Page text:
Help The Kashmir Monitor sustain so that we continue to be editorially independent. Remember, your contributions, however small they may be, matter to us.

Social media addiction

Editorial CAITLYN SAMPLEY AGGIE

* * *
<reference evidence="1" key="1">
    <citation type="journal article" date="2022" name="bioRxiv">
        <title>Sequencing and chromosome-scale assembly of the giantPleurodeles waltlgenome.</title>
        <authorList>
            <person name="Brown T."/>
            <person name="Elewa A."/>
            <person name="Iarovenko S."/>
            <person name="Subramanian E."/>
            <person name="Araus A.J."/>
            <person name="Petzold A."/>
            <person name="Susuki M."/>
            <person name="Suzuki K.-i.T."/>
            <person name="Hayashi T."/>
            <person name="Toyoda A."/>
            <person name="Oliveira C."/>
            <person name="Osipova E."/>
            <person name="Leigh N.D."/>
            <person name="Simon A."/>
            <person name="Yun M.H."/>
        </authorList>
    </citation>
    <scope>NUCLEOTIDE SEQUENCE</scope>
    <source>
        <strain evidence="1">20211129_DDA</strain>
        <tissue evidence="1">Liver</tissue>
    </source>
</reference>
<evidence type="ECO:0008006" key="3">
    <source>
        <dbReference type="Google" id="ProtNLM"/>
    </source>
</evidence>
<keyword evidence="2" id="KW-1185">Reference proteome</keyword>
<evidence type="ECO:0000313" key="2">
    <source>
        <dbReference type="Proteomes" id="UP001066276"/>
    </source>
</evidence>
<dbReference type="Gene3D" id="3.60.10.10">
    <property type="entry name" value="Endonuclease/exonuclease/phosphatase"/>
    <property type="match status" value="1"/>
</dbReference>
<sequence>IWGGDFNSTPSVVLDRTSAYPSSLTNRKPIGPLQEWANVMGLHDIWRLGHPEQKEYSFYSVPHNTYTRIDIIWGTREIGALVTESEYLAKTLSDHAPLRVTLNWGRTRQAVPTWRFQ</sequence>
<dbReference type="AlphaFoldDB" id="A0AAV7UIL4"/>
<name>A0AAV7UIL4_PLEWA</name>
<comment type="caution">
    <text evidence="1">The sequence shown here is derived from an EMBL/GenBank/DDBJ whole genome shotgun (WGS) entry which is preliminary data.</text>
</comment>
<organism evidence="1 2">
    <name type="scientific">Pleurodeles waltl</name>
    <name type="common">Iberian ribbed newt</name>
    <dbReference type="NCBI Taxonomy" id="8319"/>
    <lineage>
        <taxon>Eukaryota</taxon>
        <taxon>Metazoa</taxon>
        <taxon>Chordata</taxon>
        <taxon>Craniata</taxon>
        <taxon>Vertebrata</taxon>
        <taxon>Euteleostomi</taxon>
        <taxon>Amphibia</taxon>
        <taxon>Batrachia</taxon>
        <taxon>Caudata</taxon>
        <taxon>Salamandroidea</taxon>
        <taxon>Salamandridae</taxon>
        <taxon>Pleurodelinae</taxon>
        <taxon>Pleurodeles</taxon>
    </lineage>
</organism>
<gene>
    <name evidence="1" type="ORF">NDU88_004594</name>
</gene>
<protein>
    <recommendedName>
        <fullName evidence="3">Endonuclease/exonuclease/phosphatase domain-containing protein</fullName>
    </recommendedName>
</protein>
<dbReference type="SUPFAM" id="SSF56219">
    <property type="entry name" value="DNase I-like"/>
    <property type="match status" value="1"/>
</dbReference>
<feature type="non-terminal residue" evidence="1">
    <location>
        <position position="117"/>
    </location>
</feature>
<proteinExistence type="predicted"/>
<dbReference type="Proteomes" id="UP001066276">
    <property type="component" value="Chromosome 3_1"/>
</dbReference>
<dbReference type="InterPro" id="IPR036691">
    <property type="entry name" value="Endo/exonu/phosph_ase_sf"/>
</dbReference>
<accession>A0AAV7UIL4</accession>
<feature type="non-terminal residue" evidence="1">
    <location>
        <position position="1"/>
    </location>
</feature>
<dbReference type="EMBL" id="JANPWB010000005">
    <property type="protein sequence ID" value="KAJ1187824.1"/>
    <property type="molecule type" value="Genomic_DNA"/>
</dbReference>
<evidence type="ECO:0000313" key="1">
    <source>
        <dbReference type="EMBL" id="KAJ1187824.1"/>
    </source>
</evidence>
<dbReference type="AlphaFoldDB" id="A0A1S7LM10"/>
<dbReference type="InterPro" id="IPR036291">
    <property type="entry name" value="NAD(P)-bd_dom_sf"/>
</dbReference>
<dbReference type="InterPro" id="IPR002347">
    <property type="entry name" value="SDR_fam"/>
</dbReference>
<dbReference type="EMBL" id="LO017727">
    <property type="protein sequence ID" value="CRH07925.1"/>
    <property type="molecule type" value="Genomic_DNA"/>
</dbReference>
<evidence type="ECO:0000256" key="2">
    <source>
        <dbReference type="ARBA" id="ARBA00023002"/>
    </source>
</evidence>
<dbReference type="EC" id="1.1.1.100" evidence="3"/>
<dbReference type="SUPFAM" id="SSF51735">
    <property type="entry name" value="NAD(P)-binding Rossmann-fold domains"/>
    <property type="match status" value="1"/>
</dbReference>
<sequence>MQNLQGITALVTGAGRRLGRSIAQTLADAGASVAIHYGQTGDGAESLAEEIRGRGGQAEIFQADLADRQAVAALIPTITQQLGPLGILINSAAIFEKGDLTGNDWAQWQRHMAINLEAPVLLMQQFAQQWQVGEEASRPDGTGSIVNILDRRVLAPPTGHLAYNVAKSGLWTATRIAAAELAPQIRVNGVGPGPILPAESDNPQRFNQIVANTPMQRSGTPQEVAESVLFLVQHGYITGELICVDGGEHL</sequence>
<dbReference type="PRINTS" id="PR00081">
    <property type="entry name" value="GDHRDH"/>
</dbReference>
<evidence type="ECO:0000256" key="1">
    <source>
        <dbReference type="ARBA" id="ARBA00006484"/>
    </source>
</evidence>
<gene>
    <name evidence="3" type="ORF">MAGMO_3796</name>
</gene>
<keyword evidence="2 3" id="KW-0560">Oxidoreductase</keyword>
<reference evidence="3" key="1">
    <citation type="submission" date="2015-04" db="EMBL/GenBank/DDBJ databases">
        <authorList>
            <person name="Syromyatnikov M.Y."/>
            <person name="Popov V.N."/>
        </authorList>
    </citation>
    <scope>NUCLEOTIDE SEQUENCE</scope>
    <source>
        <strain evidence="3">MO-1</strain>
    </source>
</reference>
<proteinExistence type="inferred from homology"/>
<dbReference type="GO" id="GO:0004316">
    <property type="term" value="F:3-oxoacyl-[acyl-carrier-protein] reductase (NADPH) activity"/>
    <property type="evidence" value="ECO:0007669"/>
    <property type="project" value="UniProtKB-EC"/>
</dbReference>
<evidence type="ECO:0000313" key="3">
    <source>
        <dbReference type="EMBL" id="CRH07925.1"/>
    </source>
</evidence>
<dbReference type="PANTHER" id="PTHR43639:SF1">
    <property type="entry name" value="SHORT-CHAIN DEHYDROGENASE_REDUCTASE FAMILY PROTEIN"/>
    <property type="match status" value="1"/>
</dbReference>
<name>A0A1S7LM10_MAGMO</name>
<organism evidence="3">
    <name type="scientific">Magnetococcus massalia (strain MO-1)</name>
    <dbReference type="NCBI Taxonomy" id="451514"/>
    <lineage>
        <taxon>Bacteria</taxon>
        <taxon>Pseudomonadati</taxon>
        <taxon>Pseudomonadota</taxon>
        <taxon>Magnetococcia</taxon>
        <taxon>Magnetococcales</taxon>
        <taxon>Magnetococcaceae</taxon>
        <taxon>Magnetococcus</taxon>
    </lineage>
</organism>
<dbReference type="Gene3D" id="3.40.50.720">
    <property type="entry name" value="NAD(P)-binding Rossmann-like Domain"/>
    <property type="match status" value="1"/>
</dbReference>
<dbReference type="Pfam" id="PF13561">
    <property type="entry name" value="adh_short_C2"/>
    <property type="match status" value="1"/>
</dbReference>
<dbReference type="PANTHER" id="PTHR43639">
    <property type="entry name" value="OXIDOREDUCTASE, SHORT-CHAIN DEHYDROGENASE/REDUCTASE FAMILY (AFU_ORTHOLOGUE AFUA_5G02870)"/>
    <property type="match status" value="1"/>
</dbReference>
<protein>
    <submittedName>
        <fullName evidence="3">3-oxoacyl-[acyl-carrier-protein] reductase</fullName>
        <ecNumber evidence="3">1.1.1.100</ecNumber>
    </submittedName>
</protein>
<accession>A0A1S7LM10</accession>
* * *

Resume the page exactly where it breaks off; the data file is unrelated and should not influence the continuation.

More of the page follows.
Social media has become more of a bane these days. While on one end we have a flurry of cases involving young people tragically ending their lives, there are those who have no qualms clicking and sharing videos of the former’s final moments. Forget about attempting to save the person’s life, it is almost as if these social media addicts get some strange pleasure as they share these insensitive picture and videos which garner thousands of views and shares. Amid this din, humanity as a concept is lost. Respect for one’s life and privacy seem to a long-forgotten chapter in this age of a parallel, digital world. Nowadays, it seems whatever most people do in their lives, their first thought is to project the same on social media. There seems to be a persistent effort on part of the majority to show themselves as the trend setters, even if that is at the cost of someone’s privacy, general ethics, and basic human values. Imagine a person jumping into a gushing waterfall with scores of people around him, not one trying to stop him from taking the plunge. Yet videos after videos are being shared on social media documenting the final moments of this youth who ended his life a few days ago in south Kashmir’s Kulgam. Why was it important to click the video and not to save him? Is social media sensation more important than a human life? These social media frenzies don’t know that they have fallen into a physical and psychological addiction. According to a new study by Harvard University, self-disclosure on social networking sites lights up the same part of the brain that also ignites when taking an addictive substance. The reward area in the brain and its chemical messenger pathways affect decisions and sensations. When someone experiences something rewarding, or uses an addictive substance, neurons in the principal dopamine-producing areas in the brain are activated, causing dopamine levels to rise. Therefore, the brain receives a “reward” and associates the drug or activity with positive reinforcement. Another perpetuating factor of social media addiction is the fact that the reward centers of the brain are most active when people are talking about themselves. In real life, it’s estimated that people talk about themselves around 30 to 40% of the time; however, social media is all about showing off one’s life and accomplishments, so people talk about themselves a staggering 80% of the time. When a person posts a picture and gets positive social feedback, it stimulates the brain to release dopamine, which again rewards that behavior and perpetuates the social media habit. Social media use becomes problematic when someone views social networking sites as an important coping mechanism to relieve stress, loneliness, or depression. For these people, social media use provides continuous rewards that they’re not receiving in real life, and end up engaging in the activity more and more. This continuous use eventually leads to multiple interpersonal problems, such as ignoring real life relationships, work or school responsibilities, and physical health, which may then exacerbate an individual’s undesirable moods. This then causes people to engage in the social networking behavior even more as a way of relieving dysphoric mood states. Consequently, when social network users repeat this cyclical pattern of relieving undesirable moods with social media use, the level of psychological dependency on social media increases.